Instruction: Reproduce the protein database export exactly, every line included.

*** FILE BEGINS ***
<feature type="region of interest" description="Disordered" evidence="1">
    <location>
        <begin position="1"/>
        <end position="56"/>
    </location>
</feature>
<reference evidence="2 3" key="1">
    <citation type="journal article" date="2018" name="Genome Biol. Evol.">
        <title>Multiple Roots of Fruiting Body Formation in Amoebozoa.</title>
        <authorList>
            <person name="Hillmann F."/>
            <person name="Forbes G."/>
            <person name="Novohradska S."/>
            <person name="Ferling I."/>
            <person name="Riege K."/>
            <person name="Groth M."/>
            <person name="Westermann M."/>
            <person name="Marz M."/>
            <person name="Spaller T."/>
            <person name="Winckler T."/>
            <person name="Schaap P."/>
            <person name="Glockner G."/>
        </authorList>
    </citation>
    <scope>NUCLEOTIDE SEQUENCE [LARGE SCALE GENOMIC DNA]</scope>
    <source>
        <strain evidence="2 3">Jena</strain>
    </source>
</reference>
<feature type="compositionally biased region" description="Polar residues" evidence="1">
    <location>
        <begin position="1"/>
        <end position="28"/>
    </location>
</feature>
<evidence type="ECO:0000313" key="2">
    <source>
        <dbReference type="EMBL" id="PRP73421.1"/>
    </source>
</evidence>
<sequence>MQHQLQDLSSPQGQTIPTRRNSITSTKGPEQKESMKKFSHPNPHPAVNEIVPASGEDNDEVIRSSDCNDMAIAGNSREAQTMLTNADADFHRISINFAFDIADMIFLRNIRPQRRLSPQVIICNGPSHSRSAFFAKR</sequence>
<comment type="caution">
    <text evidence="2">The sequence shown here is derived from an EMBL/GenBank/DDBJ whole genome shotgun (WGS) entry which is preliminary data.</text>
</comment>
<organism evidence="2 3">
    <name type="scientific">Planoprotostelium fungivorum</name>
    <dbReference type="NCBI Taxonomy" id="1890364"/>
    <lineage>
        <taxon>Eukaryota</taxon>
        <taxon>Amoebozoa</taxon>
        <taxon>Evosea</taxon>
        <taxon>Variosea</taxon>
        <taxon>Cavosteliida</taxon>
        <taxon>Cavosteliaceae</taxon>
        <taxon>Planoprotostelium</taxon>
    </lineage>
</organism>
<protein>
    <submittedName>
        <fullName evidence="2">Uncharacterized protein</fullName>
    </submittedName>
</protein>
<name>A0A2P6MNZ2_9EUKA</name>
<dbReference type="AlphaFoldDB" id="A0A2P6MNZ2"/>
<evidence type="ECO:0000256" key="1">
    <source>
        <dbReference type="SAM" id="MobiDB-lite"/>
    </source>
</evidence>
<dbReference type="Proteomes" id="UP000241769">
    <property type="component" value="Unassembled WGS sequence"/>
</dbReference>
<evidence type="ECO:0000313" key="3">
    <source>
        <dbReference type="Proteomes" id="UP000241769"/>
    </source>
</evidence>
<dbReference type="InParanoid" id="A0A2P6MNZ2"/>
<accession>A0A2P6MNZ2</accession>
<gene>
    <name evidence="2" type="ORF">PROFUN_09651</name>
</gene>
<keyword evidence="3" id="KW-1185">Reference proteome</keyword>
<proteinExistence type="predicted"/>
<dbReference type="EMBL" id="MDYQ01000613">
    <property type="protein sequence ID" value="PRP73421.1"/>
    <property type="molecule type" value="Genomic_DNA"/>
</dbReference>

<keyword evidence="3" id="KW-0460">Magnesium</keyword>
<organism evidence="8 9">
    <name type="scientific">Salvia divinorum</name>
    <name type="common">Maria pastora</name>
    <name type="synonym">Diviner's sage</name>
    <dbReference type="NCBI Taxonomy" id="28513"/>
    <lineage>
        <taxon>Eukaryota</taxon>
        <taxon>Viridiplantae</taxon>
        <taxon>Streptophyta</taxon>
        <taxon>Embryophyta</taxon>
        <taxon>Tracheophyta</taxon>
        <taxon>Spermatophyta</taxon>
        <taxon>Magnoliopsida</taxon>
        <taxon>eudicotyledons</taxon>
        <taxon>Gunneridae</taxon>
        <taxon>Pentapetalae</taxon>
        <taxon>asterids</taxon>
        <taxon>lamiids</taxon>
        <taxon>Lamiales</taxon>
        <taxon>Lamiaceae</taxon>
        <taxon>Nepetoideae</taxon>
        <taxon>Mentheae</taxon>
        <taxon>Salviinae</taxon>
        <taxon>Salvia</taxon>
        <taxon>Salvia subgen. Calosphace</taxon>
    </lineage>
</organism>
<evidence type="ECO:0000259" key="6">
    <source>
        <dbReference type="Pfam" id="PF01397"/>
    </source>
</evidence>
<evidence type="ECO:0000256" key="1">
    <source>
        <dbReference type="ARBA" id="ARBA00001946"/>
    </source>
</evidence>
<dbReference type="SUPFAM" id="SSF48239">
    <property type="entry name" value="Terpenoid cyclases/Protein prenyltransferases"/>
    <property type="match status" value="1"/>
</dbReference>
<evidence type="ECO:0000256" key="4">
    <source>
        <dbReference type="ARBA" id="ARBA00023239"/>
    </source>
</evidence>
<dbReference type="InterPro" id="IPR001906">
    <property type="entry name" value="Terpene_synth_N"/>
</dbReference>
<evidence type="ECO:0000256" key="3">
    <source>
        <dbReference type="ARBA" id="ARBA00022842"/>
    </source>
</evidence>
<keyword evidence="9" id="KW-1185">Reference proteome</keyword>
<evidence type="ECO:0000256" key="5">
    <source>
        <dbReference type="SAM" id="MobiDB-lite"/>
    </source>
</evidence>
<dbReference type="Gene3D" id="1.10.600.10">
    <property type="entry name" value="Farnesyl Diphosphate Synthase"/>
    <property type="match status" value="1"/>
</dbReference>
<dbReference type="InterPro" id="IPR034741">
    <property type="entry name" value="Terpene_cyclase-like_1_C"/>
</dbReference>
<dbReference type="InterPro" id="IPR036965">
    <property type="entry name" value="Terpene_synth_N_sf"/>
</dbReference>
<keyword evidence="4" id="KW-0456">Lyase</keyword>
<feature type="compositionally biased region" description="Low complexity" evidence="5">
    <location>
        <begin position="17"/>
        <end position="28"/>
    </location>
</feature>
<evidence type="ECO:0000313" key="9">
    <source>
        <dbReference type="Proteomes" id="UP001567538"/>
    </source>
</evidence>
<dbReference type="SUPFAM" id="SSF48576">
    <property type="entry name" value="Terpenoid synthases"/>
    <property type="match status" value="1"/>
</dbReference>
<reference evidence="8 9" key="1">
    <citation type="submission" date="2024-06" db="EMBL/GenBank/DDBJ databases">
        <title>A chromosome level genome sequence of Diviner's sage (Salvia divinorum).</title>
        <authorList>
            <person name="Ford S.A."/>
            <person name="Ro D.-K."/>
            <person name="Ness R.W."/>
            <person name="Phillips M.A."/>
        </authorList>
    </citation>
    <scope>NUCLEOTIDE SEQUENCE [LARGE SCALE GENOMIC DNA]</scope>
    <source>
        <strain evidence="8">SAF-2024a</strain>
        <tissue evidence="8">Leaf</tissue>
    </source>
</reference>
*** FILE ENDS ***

<feature type="region of interest" description="Disordered" evidence="1">
    <location>
        <begin position="1"/>
        <end position="56"/>
    </location>
</feature>
<reference evidence="2 3" key="1">
    <citation type="journal article" date="2018" name="Genome Biol. Evol.">
        <title>Multiple Roots of Fruiting Body Formation in Amoebozoa.</title>
        <authorList>
            <person name="Hillmann F."/>
            <person name="Forbes G."/>
            <person name="Novohradska S."/>
            <person name="Ferling I."/>
            <person name="Riege K."/>
            <person name="Groth M."/>
            <person name="Westermann M."/>
            <person name="Marz M."/>
            <person name="Spaller T."/>
            <person name="Winckler T."/>
            <person name="Schaap P."/>
            <person name="Glockner G."/>
        </authorList>
    </citation>
    <scope>NUCLEOTIDE SEQUENCE [LARGE SCALE GENOMIC DNA]</scope>
    <source>
        <strain evidence="2 3">Jena</strain>
    </source>
</reference>
<feature type="compositionally biased region" description="Polar residues" evidence="1">
    <location>
        <begin position="1"/>
        <end position="28"/>
    </location>
</feature>
<evidence type="ECO:0000313" key="2">
    <source>
        <dbReference type="EMBL" id="PRP73421.1"/>
    </source>
</evidence>
<sequence>MQHQLQDLSSPQGQTIPTRRNSITSTKGPEQKESMKKFSHPNPHPAVNEIVPASGEDNDEVIRSSDCNDMAIAGNSREAQTMLTNADADFHRISINFAFDIADMIFLRNIRPQRRLSPQVIICNGPSHSRSAFFAKR</sequence>
<comment type="caution">
    <text evidence="2">The sequence shown here is derived from an EMBL/GenBank/DDBJ whole genome shotgun (WGS) entry which is preliminary data.</text>
</comment>
<organism evidence="2 3">
    <name type="scientific">Planoprotostelium fungivorum</name>
    <dbReference type="NCBI Taxonomy" id="1890364"/>
    <lineage>
        <taxon>Eukaryota</taxon>
        <taxon>Amoebozoa</taxon>
        <taxon>Evosea</taxon>
        <taxon>Variosea</taxon>
        <taxon>Cavosteliida</taxon>
        <taxon>Cavosteliaceae</taxon>
        <taxon>Planoprotostelium</taxon>
    </lineage>
</organism>
<protein>
    <submittedName>
        <fullName evidence="2">Uncharacterized protein</fullName>
    </submittedName>
</protein>
<name>A0A2P6MNZ2_9EUKA</name>
<dbReference type="AlphaFoldDB" id="A0A2P6MNZ2"/>
<evidence type="ECO:0000256" key="1">
    <source>
        <dbReference type="SAM" id="MobiDB-lite"/>
    </source>
</evidence>
<dbReference type="Proteomes" id="UP000241769">
    <property type="component" value="Unassembled WGS sequence"/>
</dbReference>
<evidence type="ECO:0000313" key="3">
    <source>
        <dbReference type="Proteomes" id="UP000241769"/>
    </source>
</evidence>
<dbReference type="InParanoid" id="A0A2P6MNZ2"/>
<accession>A0A2P6MNZ2</accession>
<gene>
    <name evidence="2" type="ORF">PROFUN_09651</name>
</gene>
<keyword evidence="3" id="KW-1185">Reference proteome</keyword>
<proteinExistence type="predicted"/>
<dbReference type="EMBL" id="MDYQ01000613">
    <property type="protein sequence ID" value="PRP73421.1"/>
    <property type="molecule type" value="Genomic_DNA"/>
</dbReference>

<keyword evidence="3" id="KW-0460">Magnesium</keyword>
<organism evidence="8 9">
    <name type="scientific">Salvia divinorum</name>
    <name type="common">Maria pastora</name>
    <name type="synonym">Diviner's sage</name>
    <dbReference type="NCBI Taxonomy" id="28513"/>
    <lineage>
        <taxon>Eukaryota</taxon>
        <taxon>Viridiplantae</taxon>
        <taxon>Streptophyta</taxon>
        <taxon>Embryophyta</taxon>
        <taxon>Tracheophyta</taxon>
        <taxon>Spermatophyta</taxon>
        <taxon>Magnoliopsida</taxon>
        <taxon>eudicotyledons</taxon>
        <taxon>Gunneridae</taxon>
        <taxon>Pentapetalae</taxon>
        <taxon>asterids</taxon>
        <taxon>lamiids</taxon>
        <taxon>Lamiales</taxon>
        <taxon>Lamiaceae</taxon>
        <taxon>Nepetoideae</taxon>
        <taxon>Mentheae</taxon>
        <taxon>Salviinae</taxon>
        <taxon>Salvia</taxon>
        <taxon>Salvia subgen. Calosphace</taxon>
    </lineage>
</organism>
<evidence type="ECO:0000259" key="6">
    <source>
        <dbReference type="Pfam" id="PF01397"/>
    </source>
</evidence>
<evidence type="ECO:0000256" key="1">
    <source>
        <dbReference type="ARBA" id="ARBA00001946"/>
    </source>
</evidence>
<dbReference type="SUPFAM" id="SSF48239">
    <property type="entry name" value="Terpenoid cyclases/Protein prenyltransferases"/>
    <property type="match status" value="1"/>
</dbReference>
<evidence type="ECO:0000256" key="4">
    <source>
        <dbReference type="ARBA" id="ARBA00023239"/>
    </source>
</evidence>
<dbReference type="InterPro" id="IPR001906">
    <property type="entry name" value="Terpene_synth_N"/>
</dbReference>
<evidence type="ECO:0000256" key="3">
    <source>
        <dbReference type="ARBA" id="ARBA00022842"/>
    </source>
</evidence>
<keyword evidence="9" id="KW-1185">Reference proteome</keyword>
<evidence type="ECO:0000256" key="5">
    <source>
        <dbReference type="SAM" id="MobiDB-lite"/>
    </source>
</evidence>
<dbReference type="Gene3D" id="1.10.600.10">
    <property type="entry name" value="Farnesyl Diphosphate Synthase"/>
    <property type="match status" value="1"/>
</dbReference>
<dbReference type="InterPro" id="IPR034741">
    <property type="entry name" value="Terpene_cyclase-like_1_C"/>
</dbReference>
<dbReference type="InterPro" id="IPR036965">
    <property type="entry name" value="Terpene_synth_N_sf"/>
</dbReference>
<keyword evidence="4" id="KW-0456">Lyase</keyword>
<feature type="compositionally biased region" description="Low complexity" evidence="5">
    <location>
        <begin position="17"/>
        <end position="28"/>
    </location>
</feature>
<evidence type="ECO:0000313" key="9">
    <source>
        <dbReference type="Proteomes" id="UP001567538"/>
    </source>
</evidence>
<dbReference type="SUPFAM" id="SSF48576">
    <property type="entry name" value="Terpenoid synthases"/>
    <property type="match status" value="1"/>
</dbReference>
<reference evidence="8 9" key="1">
    <citation type="submission" date="2024-06" db="EMBL/GenBank/DDBJ databases">
        <title>A chromosome level genome sequence of Diviner's sage (Salvia divinorum).</title>
        <authorList>
            <person name="Ford S.A."/>
            <person name="Ro D.-K."/>
            <person name="Ness R.W."/>
            <person name="Phillips M.A."/>
        </authorList>
    </citation>
    <scope>NUCLEOTIDE SEQUENCE [LARGE SCALE GENOMIC DNA]</scope>
    <source>
        <strain evidence="8">SAF-2024a</strain>
        <tissue evidence="8">Leaf</tissue>
    </source>
</reference>